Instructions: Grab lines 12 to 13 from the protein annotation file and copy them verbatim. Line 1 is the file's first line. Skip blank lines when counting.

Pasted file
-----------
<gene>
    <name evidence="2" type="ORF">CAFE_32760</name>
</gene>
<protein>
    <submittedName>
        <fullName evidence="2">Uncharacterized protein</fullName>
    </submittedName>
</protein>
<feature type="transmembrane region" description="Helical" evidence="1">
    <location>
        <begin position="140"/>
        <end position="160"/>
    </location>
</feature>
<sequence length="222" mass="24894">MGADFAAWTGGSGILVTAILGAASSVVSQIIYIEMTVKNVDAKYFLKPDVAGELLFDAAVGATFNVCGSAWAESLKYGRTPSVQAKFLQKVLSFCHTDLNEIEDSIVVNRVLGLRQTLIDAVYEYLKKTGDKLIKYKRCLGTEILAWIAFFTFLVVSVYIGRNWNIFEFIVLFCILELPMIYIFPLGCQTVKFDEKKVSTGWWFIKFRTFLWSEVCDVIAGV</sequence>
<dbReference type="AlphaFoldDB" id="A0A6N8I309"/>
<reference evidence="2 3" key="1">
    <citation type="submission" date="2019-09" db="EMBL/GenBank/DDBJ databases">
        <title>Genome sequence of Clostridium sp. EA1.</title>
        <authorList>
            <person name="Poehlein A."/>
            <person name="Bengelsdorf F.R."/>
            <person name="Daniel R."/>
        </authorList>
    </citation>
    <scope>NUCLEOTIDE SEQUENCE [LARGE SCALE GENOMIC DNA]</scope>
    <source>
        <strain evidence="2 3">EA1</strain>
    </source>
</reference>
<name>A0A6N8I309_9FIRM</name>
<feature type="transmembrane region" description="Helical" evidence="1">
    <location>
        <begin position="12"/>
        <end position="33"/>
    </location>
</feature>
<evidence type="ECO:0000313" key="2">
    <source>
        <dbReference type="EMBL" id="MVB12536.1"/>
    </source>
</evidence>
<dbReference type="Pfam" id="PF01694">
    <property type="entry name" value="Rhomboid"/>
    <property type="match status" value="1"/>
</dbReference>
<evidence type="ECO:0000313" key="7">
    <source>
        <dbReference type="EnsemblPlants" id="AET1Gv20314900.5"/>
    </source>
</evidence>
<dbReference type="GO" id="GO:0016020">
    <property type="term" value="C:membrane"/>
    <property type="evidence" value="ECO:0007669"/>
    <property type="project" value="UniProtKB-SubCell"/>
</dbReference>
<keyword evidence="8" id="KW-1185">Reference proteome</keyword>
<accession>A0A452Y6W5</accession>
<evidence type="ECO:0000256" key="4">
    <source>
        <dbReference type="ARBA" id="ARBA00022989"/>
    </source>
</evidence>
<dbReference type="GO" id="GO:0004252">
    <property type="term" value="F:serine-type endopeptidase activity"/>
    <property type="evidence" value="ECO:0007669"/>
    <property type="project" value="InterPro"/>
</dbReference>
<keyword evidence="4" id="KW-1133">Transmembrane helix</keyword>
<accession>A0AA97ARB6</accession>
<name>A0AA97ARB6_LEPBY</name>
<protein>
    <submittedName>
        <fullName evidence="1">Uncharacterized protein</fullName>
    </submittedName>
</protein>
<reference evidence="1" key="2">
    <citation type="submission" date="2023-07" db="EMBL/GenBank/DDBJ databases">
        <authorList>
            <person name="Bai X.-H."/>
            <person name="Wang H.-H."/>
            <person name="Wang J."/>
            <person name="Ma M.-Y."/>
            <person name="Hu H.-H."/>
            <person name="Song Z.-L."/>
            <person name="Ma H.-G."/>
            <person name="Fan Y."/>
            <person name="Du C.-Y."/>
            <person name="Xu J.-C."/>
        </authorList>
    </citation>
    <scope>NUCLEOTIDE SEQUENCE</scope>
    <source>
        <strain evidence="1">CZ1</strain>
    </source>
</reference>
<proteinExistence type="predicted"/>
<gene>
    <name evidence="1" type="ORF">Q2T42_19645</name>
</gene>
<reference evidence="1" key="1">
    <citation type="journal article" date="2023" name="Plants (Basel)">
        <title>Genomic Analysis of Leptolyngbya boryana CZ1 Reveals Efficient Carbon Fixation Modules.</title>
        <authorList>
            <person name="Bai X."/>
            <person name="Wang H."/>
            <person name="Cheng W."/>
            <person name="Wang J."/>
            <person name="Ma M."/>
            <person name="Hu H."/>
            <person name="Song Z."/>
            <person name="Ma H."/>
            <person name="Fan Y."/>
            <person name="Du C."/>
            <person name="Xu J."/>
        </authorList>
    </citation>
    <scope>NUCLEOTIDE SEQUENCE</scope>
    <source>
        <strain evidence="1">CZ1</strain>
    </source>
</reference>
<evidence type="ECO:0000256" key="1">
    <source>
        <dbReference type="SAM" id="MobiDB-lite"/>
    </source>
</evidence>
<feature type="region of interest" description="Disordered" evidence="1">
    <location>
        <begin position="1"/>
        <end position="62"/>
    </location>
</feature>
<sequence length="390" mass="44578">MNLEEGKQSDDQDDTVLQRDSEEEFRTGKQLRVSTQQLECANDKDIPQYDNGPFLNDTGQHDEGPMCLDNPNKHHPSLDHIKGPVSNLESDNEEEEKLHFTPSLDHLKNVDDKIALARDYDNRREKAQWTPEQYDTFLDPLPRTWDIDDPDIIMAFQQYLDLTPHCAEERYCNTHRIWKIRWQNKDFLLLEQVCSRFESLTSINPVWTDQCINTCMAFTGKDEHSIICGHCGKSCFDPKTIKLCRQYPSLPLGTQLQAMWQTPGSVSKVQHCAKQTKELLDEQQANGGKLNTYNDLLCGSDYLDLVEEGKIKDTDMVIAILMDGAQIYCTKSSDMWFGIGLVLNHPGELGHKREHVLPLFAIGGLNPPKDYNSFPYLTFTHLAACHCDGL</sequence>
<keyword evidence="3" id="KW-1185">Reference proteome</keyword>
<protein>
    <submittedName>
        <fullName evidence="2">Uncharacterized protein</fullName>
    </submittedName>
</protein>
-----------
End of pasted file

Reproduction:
        <end position="160"/>
    </location>